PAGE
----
Good afternoon, friends and neighbors. Sorry this week’s blog post is a little late, but things went a little bit… sideways on Friday, and I’ve had some hard lessons to learn about my limits, and just how far I can push my luck.
In truth, it really started back in January when I was having some sudden, severe bladder pain. At first, it felt like a muscle injury and I had just pulled something in my groin, but when it didn’t seem to be healing after 3 weeks, I went and saw a doctor.
My insurance at the time put me in front of an internal medicine doc who, over two visits, gave me three antibiotics, diagnosed the problem as prostatitis, and just told me to arrange some more test for myself “whenever it was convenient.”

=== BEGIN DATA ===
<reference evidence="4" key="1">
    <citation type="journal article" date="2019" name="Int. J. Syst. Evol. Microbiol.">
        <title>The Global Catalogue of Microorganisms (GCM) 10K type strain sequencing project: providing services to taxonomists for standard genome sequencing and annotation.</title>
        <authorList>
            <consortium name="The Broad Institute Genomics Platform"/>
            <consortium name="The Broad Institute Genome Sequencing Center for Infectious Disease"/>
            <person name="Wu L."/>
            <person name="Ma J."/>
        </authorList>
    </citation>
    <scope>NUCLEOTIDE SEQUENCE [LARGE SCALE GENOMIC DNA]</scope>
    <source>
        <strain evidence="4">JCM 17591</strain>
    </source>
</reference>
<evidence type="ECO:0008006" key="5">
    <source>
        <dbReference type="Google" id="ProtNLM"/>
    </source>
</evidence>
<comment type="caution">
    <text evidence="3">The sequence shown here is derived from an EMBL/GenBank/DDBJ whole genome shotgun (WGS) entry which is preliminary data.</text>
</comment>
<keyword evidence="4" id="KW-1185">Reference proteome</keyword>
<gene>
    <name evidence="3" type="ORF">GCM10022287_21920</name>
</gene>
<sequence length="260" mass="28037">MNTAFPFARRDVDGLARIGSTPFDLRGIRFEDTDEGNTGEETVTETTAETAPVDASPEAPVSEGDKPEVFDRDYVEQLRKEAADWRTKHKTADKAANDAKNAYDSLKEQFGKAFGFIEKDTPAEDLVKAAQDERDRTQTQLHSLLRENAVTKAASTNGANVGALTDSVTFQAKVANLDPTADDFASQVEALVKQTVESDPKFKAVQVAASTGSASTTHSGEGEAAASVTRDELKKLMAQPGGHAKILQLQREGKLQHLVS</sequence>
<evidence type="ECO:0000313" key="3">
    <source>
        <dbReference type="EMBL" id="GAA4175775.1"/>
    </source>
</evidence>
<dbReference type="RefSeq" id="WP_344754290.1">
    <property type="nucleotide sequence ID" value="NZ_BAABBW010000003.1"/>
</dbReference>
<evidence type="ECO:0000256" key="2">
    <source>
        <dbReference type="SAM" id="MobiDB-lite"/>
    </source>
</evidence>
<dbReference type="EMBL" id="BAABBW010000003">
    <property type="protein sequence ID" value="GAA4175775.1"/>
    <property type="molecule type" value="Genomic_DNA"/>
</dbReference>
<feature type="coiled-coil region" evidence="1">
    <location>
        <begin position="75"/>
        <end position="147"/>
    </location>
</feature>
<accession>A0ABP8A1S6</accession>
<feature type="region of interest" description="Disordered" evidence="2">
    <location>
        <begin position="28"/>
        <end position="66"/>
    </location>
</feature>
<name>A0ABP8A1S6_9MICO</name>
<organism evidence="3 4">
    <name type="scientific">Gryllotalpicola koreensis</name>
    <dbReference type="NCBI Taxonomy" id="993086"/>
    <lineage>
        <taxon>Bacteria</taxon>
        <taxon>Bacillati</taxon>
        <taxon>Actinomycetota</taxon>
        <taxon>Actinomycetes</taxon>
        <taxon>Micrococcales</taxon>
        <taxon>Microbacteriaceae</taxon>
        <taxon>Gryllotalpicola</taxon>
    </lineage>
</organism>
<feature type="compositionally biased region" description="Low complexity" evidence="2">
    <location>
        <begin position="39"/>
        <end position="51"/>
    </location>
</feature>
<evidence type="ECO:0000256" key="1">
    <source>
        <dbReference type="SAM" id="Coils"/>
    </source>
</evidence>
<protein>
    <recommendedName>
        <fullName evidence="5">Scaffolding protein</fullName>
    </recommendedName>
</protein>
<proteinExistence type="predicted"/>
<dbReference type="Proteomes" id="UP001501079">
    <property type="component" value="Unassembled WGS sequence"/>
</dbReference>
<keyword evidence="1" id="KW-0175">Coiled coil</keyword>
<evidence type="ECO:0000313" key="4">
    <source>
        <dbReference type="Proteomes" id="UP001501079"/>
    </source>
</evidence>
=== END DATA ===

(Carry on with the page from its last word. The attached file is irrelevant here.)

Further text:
”Well I’ve got a diagnosis, I got some prescriptions for it… I guess he’s just being careful.” The pain subsided (mostly) and I just let it go.
Then about a month ago, I started getting back pain. The really bad kind, the kind I thought I left behind when I lost weight. It felt centered inside my right hip and right lower back- like a sharp stick was jabbing into me.
“Well, I’m a baker. I probably just lifted wrong one day, and I haven’t been able to rest enough to recover completely.” I sought the advice of my family first- I took Aleve every day for two weeks. I reduced my workouts. I did stretching and warm-up routines when I did, and the exercise itself was gentler. I couldn’t stop working (obviously), and I’d dealt with back pain before. This would be no big deal. Just take it easy, get help lifting things, and it’ll heal in time.